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Lawmakers to Consider Limiting Juvenile Solitary Confinement

More than half of suicides within juvenile facilities occur while the young person is in solitary confinement. (Ryan Melaugh/Flickr)
More than half of suicides within juvenile facilities occur while the young person is in solitary confinement. (Ryan Melaugh/Flickr)
February 14, 2019

LINCOLN, Neb. – Nebraska lawmakers hold a public hearing Thursday for a bill that would limit the use of juvenile solitary confinement in facilities holding young people.

According to an Inspector General report, last year more than 500 Nebraska youths ages 11 to 18 were held in solitary 2,686 times.

Scout Richters, an attorney with the Nebraska ACLU, says solitary confinement can cause irreparable psychological damage, especially for young people.

"Young people's brains are still developing up until approximately age 26, and that makes them at a particular risk for developing things like depression, anxiety and psychosis as a result of solitary confinement," Richters states.

The measure recommends best practices now at work in 17 other states, and would limit solitary confinement except as a last resort, and then only for short periods of time.

Critics argue that youth facility staff shouldn't have their hands tied by lawmakers, and say removing a person from the general population helps ensure the safety of patients and staff.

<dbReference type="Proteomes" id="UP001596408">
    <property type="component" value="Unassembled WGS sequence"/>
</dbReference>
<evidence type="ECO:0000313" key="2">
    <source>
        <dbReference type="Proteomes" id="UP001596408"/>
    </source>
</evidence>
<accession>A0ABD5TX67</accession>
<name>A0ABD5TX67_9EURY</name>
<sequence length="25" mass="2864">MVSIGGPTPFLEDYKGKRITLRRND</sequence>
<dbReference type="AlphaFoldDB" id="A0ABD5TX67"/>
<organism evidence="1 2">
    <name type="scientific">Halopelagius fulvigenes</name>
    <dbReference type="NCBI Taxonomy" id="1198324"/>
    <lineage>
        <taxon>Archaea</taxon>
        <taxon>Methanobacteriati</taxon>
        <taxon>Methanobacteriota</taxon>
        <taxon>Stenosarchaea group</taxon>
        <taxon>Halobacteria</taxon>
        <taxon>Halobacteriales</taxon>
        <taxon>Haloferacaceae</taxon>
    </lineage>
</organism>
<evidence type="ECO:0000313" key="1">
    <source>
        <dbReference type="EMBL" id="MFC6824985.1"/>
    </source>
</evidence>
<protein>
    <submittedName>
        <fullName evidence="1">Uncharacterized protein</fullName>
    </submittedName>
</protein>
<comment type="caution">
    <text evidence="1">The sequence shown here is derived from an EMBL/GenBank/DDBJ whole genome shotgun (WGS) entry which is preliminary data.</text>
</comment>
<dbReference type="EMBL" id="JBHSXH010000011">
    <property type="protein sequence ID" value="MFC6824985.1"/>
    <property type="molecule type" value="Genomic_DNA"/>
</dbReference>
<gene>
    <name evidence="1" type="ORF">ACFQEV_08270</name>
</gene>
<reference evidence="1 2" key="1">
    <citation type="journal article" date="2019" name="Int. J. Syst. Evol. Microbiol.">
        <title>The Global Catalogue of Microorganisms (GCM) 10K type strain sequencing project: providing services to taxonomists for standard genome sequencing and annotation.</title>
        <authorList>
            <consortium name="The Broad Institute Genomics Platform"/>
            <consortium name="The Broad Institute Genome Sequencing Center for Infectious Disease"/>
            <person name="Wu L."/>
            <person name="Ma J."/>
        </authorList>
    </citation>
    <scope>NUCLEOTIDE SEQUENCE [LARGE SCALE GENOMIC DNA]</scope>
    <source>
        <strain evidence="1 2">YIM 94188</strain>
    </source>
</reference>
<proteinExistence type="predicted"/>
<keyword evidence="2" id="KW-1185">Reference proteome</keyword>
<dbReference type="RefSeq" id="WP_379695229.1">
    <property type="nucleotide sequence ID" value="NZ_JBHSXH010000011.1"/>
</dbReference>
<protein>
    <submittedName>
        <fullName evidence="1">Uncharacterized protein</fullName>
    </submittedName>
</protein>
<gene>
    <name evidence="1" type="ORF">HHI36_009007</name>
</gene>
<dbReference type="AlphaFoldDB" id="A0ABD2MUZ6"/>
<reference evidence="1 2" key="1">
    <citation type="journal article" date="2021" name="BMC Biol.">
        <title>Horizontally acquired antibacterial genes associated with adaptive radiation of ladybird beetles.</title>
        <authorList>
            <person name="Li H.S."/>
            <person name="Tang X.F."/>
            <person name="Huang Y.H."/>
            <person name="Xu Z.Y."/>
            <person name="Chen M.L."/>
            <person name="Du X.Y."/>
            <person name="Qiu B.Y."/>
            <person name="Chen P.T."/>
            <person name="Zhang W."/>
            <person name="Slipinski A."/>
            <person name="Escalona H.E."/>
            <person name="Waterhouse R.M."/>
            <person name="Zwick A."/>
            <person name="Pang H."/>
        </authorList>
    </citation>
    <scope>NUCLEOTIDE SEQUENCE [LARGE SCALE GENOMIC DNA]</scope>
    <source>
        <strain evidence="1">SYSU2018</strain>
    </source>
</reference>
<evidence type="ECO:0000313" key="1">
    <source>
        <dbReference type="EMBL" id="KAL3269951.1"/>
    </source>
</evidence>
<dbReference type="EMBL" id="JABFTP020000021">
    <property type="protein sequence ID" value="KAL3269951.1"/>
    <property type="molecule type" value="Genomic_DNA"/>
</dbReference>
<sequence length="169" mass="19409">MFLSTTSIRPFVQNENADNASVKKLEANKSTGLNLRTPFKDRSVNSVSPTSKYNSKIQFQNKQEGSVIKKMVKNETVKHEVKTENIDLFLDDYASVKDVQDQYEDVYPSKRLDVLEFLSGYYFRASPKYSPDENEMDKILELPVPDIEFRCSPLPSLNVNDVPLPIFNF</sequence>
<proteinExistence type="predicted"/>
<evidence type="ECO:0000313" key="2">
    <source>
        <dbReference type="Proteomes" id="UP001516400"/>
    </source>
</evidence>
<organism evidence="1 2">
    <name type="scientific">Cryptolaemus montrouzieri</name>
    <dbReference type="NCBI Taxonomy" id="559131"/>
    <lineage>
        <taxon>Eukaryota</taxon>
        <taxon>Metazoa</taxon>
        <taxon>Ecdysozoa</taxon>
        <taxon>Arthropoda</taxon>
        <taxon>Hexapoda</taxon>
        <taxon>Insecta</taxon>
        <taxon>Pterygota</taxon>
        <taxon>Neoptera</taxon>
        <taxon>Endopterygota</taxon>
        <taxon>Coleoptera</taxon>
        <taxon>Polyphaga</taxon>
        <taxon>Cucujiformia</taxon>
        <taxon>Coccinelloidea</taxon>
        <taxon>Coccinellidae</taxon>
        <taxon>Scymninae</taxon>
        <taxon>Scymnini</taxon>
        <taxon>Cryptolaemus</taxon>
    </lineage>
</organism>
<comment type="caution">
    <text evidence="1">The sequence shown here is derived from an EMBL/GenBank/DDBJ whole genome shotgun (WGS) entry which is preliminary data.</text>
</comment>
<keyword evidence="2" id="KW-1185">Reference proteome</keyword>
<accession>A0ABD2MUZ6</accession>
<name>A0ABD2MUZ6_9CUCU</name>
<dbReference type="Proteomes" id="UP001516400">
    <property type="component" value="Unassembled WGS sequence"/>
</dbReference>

Richters agrees that time-outs are sometimes necessary, but says isolated confinement – in some cases for days and even months – should be off limits.

Richters says the use of solitary undermines the state's primary goal for juvenile justice: rehabilitation.

"Nebraska children, our children, deserve better, and we know that there are alternatives that we can be using,” she stresses. “And so it's time that we catch up with other states and national trends in this area."

Richters notes that the practice also disproportionately impacts youths of color. For example, the population of black youths in solitary is almost six times their percentage of the population in the state.

Nebraska Wesleyan student Dylan Murphy plans to testify at the hearing. After becoming confused about paperwork at a psychiatric facility at the age of 14, instead of explaining the form, staff confined Murphy to solitary for more than 10 hours. It took more than a decade of work to undo the damage.

"Fifty-one percent of youth suicides in youth facilities in the nation actually occur while the youths are in solitary confinement,” Murphy points out. “And I can say myself that the only time I actually ever harmed myself in that facility was while I, too, was in solitary."

Eric Galatas, Public News Service - NE